Letter from Josh Grinberg, Fall 2015 recipient, Yeshiva Har Etzion in Jerusalem.
I have been most successful in achieving the following two goals: learning about Israeli culture, and exploring my Jewish roots. Regarding Israeli culture, I have traveled extensively, visiting Tzfat, Latrun, Givat Shmuel, Tel Aviv, Efrat, a Gush Etzion army base, and many other areas, and learned history experientially on organized trips to the Golan and the Jerusalem. One of my favorite sights was Nimrod’s castle, a massive Muslim fortification modeled after the Crusader castles, near Lebanon. Comparing Nimrod’s castle perched on a hill to the Jerusalem Old City in the Judean hills helped bring Bunting’s Clover Leaf Map to life. Further, interacting with Israeli shopkeepers, tour guides, relatives, and taxi drivers, and checking Israeli news five times a day has helped develop my understanding of modern Israel.
The goal on which I plan to focus more heavily during the second half of my year is improving my Hebrew. So far, I managed to set up a chevruta (learning partnership) with an Israeli student so that we can learn in Hebrew, which has improved my language skills tremendously. However, I am not yet satisfied with the amount of Hebrew I have learned, and have started reading for pleasure in Hebrew, attending lectures in Hebrew, and creating and sharing Hebrew vocab lists with friends. Although my morning classes have been mostly taught in English up until this point, I am very excited that they are now transitioning to mostly Hebrew. If, in a few months, I feel that these changes are not satisfactory, I will consider enrolling in a part-time ulpan as well.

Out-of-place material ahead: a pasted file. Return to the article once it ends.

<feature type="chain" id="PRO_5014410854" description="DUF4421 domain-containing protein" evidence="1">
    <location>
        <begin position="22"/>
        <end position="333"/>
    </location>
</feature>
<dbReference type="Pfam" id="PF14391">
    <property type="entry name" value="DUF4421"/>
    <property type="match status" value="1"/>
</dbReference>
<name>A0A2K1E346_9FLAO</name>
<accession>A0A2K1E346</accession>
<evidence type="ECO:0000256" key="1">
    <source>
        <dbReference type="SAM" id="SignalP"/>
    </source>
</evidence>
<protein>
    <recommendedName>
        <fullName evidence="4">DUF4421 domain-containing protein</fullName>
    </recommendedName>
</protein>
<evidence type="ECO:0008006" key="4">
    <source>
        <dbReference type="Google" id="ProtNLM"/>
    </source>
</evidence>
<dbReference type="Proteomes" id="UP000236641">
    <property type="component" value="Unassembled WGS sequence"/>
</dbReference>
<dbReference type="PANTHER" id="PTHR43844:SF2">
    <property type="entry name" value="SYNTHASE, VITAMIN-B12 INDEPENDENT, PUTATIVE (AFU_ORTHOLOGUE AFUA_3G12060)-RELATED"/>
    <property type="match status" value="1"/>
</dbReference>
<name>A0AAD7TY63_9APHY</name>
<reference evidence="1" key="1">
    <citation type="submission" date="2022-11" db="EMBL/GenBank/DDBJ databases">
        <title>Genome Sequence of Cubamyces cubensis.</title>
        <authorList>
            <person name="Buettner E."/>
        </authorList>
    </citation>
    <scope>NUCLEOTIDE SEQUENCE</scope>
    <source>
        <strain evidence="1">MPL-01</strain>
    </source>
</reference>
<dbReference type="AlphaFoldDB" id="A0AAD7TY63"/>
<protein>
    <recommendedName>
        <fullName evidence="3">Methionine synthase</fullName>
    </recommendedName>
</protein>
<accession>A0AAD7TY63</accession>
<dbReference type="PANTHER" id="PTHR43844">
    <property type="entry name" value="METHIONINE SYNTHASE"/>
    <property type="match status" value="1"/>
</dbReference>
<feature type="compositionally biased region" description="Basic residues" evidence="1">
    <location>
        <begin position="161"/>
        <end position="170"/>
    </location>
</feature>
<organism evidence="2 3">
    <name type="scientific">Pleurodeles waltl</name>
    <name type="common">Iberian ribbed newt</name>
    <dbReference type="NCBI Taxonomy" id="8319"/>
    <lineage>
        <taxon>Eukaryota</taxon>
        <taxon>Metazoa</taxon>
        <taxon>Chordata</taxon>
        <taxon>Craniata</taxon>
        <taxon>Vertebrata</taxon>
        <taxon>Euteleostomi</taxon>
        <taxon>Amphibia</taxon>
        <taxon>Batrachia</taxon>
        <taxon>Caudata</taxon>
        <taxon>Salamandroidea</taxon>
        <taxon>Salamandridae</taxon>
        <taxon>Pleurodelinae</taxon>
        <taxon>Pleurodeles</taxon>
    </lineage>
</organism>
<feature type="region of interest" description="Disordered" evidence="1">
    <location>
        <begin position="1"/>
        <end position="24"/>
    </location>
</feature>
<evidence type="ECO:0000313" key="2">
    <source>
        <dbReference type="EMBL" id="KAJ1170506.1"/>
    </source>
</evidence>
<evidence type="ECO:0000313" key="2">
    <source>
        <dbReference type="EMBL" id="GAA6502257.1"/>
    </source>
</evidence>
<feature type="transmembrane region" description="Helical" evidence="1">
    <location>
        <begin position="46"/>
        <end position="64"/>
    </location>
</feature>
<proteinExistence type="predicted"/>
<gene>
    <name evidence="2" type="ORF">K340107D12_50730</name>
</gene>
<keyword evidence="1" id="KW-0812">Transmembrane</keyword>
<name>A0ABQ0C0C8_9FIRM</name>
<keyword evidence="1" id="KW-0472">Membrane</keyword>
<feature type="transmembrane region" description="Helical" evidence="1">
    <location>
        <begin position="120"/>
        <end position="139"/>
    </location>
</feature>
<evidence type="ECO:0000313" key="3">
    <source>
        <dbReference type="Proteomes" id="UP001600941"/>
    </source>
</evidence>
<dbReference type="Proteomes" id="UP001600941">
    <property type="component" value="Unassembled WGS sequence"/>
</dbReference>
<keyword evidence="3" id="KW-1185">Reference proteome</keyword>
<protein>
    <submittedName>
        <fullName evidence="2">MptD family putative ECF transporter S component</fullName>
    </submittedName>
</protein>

Letter from Kyle Savitch, Fall 2015 recipient, Pardes Institute of Jewish studies.
This year in Israel has been one of the most incredible years of my life, so far. Having the opportunity to live and learn in Jerusalem was a dream of mine in college, but I never truly had the opportunity until now. This is my fourth trip to Israel and my third spent studying in Jerusalem, but it is my first trip longer than just a winter break of college. There is so much to be experienced in Jerusalem that can not be experienced in just a short trip and I am grateful to have a full year here to live and experience it all. Despite the current climate, I feel at home in Israel and tend to feel even safer than I do in America.So far, during my time in Israel, I have mostly been studying at the Pardes Institute of Jewish Studies in Jerusalem. This experience has been incredible and there is simply an unmatched beauty in studying Jewish texts in the land which they describe. As part of my program, I have also had the fortune to explore Israel and go on day trips and Shabbatons traveling to areas such as the Negev, Gush Etzion, and Ein Gedi. Having the opportunity to see the beauty of this land both in nature and in the stone of every building in Jerusalem has fostered an even stronger connection to Israel than I had before.
Beyond the natural beauty of Israel, it has also been incredible to experience the culture here. On previous trips, I mostly stayed in central Jerusalem and lived in hotels or other temporary housing. The experience of living in an apartment outside of central Jerusalem and doing weekly shopping and errands was, therefore, a completely new one. There are no Walmart style one-stop-shops and navigating the shuk is different than any experience I have had in America. Culture shock as this may have been initially, I have enjoyed these opportunities to challenge myself to integrate myself into Israeli society more completely. Although my experience in Israel is very much in contrast with my experience growing up in America, my trip so far has been incredible and I am looking forward to the learning and exploring that the rest of the year will bring.